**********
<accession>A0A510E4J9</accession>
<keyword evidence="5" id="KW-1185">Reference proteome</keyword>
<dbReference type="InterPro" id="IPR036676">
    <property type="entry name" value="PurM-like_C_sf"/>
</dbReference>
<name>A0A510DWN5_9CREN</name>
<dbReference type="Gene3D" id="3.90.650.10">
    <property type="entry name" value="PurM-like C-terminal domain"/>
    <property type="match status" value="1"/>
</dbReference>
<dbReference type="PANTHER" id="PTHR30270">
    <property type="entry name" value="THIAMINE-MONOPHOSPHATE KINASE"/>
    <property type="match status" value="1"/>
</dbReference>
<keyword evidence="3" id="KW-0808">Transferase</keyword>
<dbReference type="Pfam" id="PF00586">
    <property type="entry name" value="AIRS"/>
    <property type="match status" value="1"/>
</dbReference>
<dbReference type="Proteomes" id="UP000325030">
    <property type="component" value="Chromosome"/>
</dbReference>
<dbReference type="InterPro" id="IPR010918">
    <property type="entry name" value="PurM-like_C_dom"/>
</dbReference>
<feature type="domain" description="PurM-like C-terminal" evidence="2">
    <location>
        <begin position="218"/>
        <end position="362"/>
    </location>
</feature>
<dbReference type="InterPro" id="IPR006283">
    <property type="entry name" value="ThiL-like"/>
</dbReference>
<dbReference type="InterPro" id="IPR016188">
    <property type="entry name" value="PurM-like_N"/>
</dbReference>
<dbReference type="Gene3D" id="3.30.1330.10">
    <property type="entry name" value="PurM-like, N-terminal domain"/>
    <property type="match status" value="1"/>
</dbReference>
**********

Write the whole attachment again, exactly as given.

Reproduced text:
<accession>A0A510E4J9</accession>
<keyword evidence="5" id="KW-1185">Reference proteome</keyword>
<dbReference type="InterPro" id="IPR036676">
    <property type="entry name" value="PurM-like_C_sf"/>
</dbReference>
<name>A0A510DWN5_9CREN</name>
<dbReference type="Gene3D" id="3.90.650.10">
    <property type="entry name" value="PurM-like C-terminal domain"/>
    <property type="match status" value="1"/>
</dbReference>
<dbReference type="PANTHER" id="PTHR30270">
    <property type="entry name" value="THIAMINE-MONOPHOSPHATE KINASE"/>
    <property type="match status" value="1"/>
</dbReference>
<keyword evidence="3" id="KW-0808">Transferase</keyword>
<dbReference type="Pfam" id="PF00586">
    <property type="entry name" value="AIRS"/>
    <property type="match status" value="1"/>
</dbReference>
<dbReference type="Proteomes" id="UP000325030">
    <property type="component" value="Chromosome"/>
</dbReference>
<dbReference type="InterPro" id="IPR010918">
    <property type="entry name" value="PurM-like_C_dom"/>
</dbReference>
<feature type="domain" description="PurM-like C-terminal" evidence="2">
    <location>
        <begin position="218"/>
        <end position="362"/>
    </location>
</feature>
<dbReference type="InterPro" id="IPR006283">
    <property type="entry name" value="ThiL-like"/>
</dbReference>
<dbReference type="InterPro" id="IPR016188">
    <property type="entry name" value="PurM-like_N"/>
</dbReference>
<dbReference type="Gene3D" id="3.30.1330.10">
    <property type="entry name" value="PurM-like, N-terminal domain"/>
    <property type="match status" value="1"/>
</dbReference>